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crushing case

Dr and Mrs T Hardcastle dr.tchardcastle at absamail.co.za
Wed Apr 11 12:35:46 BST 2012

Caesar - my comments between your questions:
Tim Hardcastle
> A case submitted for your consideration:
> 43 yo male construction worker suddenly had large amount of gravel, rocks
> and dirt fall on him, burying him up to his neck.  Co-workers dug him out
> with shovels (took them ten minutes) and he remained awake and alert
> during
> this time.  Finally freed of the rubble he collapsed and lost
> consciousness.
> Paramedics arrive  two minutes after his collapse.  No bystander CPR is
> being performed.  He has no palpable pulses or spontaneous respiratory
> efforts.  Pupils reported as 5 mm bilaterally and unresponsive. The medics
> begin closed chest compressions, place him on a spine board and load him
> into the ambulance.  They perform rapid sequence intubation (successful on
> first try) and start two IVs en route to the hospital.  They give two
> doses
> (1 mg) of IV epinephrine en route to the hospital.  They do not feel
> return
> of palpable pulses.  Transport time is 16 minutes.
> On arrival to ER he is undergoing closed chest compressions.  He still has
> no palpable pulses at the carotid or the femoral arteries bilaterally but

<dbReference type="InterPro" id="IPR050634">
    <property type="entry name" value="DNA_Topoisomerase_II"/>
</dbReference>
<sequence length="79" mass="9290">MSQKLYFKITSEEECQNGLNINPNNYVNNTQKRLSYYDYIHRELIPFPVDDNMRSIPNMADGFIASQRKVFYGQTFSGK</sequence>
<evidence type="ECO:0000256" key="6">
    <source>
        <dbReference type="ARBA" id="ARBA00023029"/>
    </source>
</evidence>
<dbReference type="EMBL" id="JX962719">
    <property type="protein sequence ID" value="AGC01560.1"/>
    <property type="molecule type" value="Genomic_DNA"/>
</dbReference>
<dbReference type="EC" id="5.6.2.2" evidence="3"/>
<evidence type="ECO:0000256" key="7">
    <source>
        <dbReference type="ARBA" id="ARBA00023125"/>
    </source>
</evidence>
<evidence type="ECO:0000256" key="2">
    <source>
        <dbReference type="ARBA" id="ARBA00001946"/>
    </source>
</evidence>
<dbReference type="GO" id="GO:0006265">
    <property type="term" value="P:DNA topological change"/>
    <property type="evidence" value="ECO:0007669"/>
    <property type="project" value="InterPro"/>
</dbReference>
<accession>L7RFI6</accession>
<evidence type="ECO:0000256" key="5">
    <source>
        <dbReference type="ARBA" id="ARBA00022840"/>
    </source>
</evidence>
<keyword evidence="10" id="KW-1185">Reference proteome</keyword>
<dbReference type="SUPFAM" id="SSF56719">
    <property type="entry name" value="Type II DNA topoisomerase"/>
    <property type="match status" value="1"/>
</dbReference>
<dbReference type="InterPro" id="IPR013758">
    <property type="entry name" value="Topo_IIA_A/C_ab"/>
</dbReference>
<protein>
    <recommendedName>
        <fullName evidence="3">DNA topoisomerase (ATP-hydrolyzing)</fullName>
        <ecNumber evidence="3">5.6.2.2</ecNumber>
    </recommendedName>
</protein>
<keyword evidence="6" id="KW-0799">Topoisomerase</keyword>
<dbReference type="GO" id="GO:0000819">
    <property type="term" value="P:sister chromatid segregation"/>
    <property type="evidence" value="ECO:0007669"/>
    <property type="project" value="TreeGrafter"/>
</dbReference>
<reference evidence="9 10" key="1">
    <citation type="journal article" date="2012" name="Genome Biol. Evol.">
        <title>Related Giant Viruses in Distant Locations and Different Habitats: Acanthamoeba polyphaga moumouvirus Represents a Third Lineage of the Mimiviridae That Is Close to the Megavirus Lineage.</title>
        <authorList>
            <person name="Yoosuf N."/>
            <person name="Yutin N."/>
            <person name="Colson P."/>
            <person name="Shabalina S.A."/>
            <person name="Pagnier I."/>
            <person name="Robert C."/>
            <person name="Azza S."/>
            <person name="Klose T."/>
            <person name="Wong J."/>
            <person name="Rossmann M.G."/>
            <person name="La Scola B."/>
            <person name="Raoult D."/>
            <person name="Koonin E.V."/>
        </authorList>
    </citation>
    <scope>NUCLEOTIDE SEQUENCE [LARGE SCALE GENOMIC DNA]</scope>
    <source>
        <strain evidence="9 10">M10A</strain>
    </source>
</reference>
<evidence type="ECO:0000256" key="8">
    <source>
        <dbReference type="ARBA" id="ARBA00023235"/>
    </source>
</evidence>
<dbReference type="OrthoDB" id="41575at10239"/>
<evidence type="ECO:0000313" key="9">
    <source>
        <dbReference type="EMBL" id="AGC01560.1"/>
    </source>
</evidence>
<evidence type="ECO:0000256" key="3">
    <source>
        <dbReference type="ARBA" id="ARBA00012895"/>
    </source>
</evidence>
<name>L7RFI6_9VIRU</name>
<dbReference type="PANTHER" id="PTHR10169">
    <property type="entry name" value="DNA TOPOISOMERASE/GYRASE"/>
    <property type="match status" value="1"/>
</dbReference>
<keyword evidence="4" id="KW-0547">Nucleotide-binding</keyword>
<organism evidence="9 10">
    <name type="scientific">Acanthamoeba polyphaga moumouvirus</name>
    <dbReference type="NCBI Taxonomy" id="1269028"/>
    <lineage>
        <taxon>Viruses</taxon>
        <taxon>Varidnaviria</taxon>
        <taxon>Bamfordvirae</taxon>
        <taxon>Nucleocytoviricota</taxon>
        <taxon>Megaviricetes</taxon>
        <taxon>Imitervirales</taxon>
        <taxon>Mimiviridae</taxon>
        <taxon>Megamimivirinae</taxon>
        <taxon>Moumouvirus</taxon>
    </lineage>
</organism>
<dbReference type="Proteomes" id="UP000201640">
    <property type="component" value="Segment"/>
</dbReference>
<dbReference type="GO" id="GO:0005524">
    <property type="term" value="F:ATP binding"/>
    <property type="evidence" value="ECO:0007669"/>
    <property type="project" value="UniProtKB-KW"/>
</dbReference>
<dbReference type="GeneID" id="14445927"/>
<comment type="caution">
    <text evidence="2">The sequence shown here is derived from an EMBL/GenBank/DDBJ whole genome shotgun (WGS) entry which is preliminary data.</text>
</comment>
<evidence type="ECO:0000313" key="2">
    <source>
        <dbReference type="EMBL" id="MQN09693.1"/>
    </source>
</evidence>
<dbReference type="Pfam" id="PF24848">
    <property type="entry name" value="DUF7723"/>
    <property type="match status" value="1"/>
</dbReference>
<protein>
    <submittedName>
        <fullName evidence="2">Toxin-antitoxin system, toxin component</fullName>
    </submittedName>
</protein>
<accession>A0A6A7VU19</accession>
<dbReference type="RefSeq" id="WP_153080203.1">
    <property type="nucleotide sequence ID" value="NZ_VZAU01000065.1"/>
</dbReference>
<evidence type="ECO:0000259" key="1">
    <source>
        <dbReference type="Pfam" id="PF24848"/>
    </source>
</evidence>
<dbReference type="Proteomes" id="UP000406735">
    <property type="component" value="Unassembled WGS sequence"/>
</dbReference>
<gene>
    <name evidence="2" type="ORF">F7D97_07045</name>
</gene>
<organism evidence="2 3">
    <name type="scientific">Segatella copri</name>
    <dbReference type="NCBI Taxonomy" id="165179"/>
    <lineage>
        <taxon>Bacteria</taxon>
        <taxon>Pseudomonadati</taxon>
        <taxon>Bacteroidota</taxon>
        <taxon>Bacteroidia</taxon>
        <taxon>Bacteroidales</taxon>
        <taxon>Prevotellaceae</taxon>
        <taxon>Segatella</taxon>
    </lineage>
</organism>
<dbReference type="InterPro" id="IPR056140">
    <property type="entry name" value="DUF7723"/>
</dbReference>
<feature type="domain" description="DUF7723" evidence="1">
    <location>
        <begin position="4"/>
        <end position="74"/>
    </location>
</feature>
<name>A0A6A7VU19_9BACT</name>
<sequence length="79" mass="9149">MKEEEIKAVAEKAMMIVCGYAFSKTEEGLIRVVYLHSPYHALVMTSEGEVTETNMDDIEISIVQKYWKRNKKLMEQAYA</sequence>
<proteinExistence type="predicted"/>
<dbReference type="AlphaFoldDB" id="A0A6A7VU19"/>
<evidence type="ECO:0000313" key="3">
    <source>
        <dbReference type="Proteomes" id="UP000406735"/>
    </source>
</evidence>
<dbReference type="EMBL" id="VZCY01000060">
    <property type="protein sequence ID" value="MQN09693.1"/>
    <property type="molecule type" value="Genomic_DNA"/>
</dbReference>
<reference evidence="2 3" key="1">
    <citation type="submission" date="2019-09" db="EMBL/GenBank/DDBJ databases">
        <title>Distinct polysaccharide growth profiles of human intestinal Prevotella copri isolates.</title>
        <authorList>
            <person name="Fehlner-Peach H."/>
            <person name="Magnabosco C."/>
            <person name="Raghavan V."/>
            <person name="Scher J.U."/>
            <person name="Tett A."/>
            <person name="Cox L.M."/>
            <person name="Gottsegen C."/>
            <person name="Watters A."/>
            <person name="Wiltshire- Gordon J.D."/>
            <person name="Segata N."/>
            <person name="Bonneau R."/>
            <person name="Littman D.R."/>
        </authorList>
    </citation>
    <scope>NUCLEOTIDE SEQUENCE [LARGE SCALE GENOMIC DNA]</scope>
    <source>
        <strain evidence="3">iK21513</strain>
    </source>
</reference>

> on ECG monitor his *heart rate is 140/min*.  The endotracheal tube seems
> to
> be in the correct position on visual inspection with the laryngoscope
> (i.e.
> it is going through the vocal cords). He has bruising and abrasions of the
> chest wall but no lacerations or external bleeding.  Rib fractures are
> palpable bilaterally. Breath sounds are equal bilaterally and he is easy
> to
> ventilate using the bag-valve.  There are two 16 gauge antecubital IV
> catheters already in place and one of the medics is squeezing in a bag of
> 0.9 NS (they have given 300 ml so far).  Total pre-hospital CPR is
> estimated at 20 minutes (includes time at scene and transport time to ER).
> What would you do at this point?
> Would you:
> A. pronounce him dead on arrival?
> B. continue closed chest compressions, give more fluid (crystalloid?
> blood
> products?) and intravenous epineprhine or other vasopressor?
Yes and check blood gas POTASSIUM and IONISED CALCIUM: this is an acute
reperfusion - typically occurs about 10 minutes to one our after release.
The underlying "tachy" PEA fits with hyperkalemia
> C. insert bilateral chest tubes?
Not empirically
> D. perform ER thoracotomy?
> E. a combination of one or more of the above?
> F. something else entirely?
> Thank you.
> C. Ursic, MD
> Honolulu
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